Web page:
It’s not even 2019 and my new, light blue, unsmudged personal calendar already has several squares filled in! Events and circumstances of 2018 necessitated radical changes in my life’s activities—lots of slowing down to accommodate those changes—but it’s so easy to slip back into what I call “customs of the past.” I see needs of others and mistakenly believe that I’m the only Superwoman who can possibly fill those needs. I want to read more and better books—a worthy ambition but dwindling energy prohibits too many of the former late-night reading hours. And is it really necessary to run down to the nearby Safeway for just two items or can I find substitutes in the cupboard?
None of us knows how the calendar squares of 2019 will be filled. Oh yes, the dental appointment is sure and—and although my husband still can’t quite comprehend why I make a haircut appointment six weeks ahead (my stylist is popular and she and the dentist hold equal billing)—there they are on the January calendar. July conference dates are inscribed and family birthday and anniversary dates are circled.
My pastor/friend Katie has been talking a lot lately about the difference between the Greek words chronos time (she calls it tick tock time!) and kairos time. Filling calendar squares—making and keeping appointments, celebrating birthdays and anniversaries—are emblems of the former and we often think the most important. It is chronological or sequential time.
A dictionary definition of kairos, on the other head, defines it as the right, critical or opportune moment, a proper or opportune time for action. On Mike Phay’s blog, he describes Kairos time this way: The idea of kairos time, in the Bible, carries with it an idea of divine appointment: that God is in control of time itself, and he has appointed times, seasons, and dates to fulfill his own purposes. Each moment is, therefore, pregnant with purpose above and beyond our own understanding. (Underlining my own emphasis.)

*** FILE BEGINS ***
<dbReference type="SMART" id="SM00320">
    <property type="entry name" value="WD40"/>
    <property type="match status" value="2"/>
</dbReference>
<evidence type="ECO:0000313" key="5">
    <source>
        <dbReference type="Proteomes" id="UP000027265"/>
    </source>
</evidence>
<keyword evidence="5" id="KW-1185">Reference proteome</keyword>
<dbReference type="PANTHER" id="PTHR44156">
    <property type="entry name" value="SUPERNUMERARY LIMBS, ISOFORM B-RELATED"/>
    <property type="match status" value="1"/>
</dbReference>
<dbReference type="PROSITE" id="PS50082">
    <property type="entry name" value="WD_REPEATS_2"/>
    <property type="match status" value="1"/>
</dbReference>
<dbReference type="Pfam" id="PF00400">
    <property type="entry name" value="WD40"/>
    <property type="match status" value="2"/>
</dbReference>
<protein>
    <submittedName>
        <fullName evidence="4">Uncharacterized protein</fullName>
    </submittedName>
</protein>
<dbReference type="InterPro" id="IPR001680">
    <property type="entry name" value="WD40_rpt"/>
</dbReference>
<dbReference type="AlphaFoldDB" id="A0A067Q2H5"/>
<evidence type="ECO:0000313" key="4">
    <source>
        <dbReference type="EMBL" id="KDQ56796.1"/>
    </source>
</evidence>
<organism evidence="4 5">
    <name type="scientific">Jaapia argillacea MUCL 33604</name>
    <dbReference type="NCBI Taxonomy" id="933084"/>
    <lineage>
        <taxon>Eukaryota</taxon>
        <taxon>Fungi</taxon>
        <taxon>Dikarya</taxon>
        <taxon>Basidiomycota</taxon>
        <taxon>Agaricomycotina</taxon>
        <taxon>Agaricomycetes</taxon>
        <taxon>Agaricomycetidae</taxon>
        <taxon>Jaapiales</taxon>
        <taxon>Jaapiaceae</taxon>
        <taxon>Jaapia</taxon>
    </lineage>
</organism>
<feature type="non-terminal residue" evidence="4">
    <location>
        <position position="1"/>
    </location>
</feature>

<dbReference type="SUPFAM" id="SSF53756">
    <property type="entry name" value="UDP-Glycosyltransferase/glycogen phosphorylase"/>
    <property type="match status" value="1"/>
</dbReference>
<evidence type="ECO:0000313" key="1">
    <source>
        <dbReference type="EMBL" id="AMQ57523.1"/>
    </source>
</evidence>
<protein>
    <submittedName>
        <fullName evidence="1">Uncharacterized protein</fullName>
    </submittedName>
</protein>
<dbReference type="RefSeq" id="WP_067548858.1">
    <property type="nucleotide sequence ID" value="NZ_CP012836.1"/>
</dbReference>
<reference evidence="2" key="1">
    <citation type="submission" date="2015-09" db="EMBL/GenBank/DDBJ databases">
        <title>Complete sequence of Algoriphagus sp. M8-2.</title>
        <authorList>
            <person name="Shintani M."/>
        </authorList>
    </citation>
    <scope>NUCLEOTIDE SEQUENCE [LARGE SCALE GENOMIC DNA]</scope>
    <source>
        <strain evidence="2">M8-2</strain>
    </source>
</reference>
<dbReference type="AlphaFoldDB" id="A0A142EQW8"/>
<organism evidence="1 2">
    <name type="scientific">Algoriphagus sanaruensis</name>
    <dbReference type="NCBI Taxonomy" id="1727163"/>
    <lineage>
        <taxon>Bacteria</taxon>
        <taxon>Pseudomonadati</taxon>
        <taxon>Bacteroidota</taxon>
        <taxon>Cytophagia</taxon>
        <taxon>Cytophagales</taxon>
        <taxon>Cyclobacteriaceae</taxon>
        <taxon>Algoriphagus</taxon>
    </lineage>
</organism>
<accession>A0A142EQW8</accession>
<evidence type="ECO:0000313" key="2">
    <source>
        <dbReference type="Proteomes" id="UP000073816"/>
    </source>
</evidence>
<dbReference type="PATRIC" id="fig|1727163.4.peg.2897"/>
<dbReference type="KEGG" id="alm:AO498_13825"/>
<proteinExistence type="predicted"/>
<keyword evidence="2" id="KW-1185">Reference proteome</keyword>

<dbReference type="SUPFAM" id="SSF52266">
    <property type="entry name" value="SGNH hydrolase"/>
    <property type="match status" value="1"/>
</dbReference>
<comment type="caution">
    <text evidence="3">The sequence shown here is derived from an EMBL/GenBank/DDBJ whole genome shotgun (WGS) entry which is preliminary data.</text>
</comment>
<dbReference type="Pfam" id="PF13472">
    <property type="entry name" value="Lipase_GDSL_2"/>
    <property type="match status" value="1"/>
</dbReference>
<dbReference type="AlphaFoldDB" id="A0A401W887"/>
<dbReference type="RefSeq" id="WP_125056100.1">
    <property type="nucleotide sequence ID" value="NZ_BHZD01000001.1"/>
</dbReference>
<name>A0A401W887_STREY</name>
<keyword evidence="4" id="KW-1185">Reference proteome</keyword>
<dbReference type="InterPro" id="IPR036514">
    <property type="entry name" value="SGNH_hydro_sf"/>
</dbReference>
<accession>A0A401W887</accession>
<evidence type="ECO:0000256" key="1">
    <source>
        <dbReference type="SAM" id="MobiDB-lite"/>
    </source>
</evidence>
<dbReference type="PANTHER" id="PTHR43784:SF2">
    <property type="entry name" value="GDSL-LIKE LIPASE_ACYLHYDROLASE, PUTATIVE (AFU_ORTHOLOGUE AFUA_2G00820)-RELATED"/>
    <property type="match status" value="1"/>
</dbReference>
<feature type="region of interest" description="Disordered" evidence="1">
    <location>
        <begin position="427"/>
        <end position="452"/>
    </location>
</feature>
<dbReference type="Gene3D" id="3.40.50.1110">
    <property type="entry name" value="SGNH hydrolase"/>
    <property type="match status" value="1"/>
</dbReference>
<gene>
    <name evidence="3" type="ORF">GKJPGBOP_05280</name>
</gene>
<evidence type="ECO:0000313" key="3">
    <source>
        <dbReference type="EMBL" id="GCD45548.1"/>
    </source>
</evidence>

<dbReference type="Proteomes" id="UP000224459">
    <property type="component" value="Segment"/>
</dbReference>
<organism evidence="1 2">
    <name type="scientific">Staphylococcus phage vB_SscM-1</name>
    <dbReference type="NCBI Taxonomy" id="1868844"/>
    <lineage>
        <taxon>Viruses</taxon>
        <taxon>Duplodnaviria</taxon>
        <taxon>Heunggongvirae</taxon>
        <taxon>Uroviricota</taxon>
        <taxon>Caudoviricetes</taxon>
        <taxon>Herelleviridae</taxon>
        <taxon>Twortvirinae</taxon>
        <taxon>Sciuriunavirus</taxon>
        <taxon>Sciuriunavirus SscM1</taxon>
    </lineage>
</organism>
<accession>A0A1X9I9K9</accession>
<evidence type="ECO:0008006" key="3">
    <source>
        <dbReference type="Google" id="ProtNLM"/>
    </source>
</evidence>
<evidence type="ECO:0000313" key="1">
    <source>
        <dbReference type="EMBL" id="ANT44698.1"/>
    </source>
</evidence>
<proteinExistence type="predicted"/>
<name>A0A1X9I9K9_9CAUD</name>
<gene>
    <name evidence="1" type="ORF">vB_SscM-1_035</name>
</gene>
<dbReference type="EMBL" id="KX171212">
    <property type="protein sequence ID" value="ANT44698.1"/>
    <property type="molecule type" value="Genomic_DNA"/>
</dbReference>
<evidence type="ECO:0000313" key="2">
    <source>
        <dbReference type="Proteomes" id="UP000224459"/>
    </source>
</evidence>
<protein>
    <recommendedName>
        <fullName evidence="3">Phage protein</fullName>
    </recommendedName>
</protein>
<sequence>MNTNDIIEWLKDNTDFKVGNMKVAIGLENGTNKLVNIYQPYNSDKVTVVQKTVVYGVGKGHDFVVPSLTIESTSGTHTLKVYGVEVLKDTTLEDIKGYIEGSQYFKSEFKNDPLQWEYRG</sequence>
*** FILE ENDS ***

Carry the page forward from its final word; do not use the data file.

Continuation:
In the Bible we have a poignant and important description of a Jesus follower actually listening to Jesus in a world-changing kairos moment. The baby Church was growing with strong preaching, miracle healings, and exorcisms. Persecution also was increasing but it not only didn’t prevent the growth but invigorated and propelled it. In the midst of rich blessing and fruitful ministry, God took charge of the church calendar! Phay describes God’s message via an angel to Philip this way: “God is doing some amazing work through you … therefore, leave right away, go out to the middle of the desert, and hang out in the wilderness.” Leave the important sermons and divine expressions and go to the wilderness? The wilderness! God has kairos events even in the wilderness?
Phillip didn’t know it but what happened in the wilderness would be “pregnant with purpose beyond (his) own understanding.” . The prepared heart of a high court official would respond with a firm assent to the Good News of Jesus and who knows how his testimony would influence the entire country of Ethiopia?
Katie reminds me (she speaks to a group but I‘m the one most needing the message) that God breaks into our chronos times with his kairos methods. I often miss his whisperings because I’m too busy, too preoccupied with those calendar squares. (May I need an angel!!) Or maybe I’m wandering in a current wilderness? But equally as often I’m not even looking for him, not expecting him to speak. When the Bible says we are to “fix our eyes on Jesus,” maybe the process includes an almost hourly request: “Are you saying anything, God? I’m here. ‘Speak Lord, your servant is listening.’” How often does the clock and calendar prevent such listening?
It’s time to take another look at my new, blue 2019 calendar…
“But how do you, Heavenly Father, want on my calendar?”